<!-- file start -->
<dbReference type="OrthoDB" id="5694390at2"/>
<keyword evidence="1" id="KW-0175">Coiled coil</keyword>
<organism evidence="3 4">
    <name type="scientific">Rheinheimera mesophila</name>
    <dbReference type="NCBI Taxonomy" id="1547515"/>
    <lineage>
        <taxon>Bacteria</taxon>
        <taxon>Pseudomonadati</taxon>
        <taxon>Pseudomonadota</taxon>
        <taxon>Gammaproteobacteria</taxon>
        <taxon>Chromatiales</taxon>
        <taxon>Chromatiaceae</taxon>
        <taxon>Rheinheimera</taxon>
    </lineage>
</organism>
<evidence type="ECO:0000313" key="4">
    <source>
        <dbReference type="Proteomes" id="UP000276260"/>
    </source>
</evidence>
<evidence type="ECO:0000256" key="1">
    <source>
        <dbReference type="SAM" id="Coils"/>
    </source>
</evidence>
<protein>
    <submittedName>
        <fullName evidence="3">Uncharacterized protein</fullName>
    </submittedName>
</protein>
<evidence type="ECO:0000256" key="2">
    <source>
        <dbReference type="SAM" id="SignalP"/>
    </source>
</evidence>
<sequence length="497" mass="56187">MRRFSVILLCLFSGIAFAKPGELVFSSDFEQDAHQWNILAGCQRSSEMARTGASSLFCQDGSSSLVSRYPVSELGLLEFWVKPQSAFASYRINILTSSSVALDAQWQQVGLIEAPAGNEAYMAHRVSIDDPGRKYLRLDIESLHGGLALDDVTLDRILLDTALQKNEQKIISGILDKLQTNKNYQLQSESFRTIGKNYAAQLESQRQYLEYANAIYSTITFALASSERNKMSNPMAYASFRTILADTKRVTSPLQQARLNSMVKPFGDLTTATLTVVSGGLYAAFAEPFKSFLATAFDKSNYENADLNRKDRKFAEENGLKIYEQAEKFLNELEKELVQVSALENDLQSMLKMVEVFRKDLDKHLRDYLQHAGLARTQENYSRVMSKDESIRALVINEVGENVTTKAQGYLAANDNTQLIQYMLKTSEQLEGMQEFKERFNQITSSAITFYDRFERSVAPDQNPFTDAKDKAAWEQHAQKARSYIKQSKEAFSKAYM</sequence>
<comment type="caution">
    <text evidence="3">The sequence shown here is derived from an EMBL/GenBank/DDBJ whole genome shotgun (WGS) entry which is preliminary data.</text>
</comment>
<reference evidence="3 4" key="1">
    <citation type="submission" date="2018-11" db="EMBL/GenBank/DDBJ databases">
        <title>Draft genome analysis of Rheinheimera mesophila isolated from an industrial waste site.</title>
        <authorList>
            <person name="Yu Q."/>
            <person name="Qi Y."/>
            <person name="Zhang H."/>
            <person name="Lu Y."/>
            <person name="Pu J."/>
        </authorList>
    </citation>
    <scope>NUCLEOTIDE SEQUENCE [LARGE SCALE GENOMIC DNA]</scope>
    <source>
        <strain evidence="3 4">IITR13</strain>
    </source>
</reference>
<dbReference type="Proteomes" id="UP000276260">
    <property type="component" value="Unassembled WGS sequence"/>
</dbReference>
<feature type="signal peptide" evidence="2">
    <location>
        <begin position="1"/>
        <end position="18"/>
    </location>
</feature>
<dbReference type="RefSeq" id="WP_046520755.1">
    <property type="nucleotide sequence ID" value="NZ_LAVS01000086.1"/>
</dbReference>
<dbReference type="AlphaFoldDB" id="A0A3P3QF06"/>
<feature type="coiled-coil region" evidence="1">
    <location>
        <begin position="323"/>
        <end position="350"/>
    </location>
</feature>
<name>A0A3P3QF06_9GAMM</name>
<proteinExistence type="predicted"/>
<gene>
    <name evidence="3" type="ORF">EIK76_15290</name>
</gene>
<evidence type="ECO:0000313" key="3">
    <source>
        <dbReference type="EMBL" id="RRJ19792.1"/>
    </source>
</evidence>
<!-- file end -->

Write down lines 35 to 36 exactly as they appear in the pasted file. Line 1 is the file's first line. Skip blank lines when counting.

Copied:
</evidence>
<sequence length="497" mass="56187">MRRFSVILLCLFSGIAFAKPGELVFSSDFEQDAHQWNILAGCQRSSEMARTGASSLFCQDGSSSLVSRYPVSELGLLEFWVKPQSAFASYRINILTSSSVALDAQWQQVGLIEAPAGNEAYMAHRVSIDDPGRKYLRLDIESLHGGLALDDVTLDRILLDTALQKNEQKIISGILDKLQTNKNYQLQSESFRTIGKNYAAQLESQRQYLEYANAIYSTITFALASSERNKMSNPMAYASFRTILADTKRVTSPLQQARLNSMVKPFGDLTTATLTVVSGGLYAAFAEPFKSFLATAFDKSNYENADLNRKDRKFAEENGLKIYEQAEKFLNELEKELVQVSALENDLQSMLKMVEVFRKDLDKHLRDYLQHAGLARTQENYSRVMSKDESIRALVINEVGENVTTKAQGYLAANDNTQLIQYMLKTSEQLEGMQEFKERFNQITSSAITFYDRFERSVAPDQNPFTDAKDKAAWEQHAQKARSYIKQSKEAFSKAYM</sequence>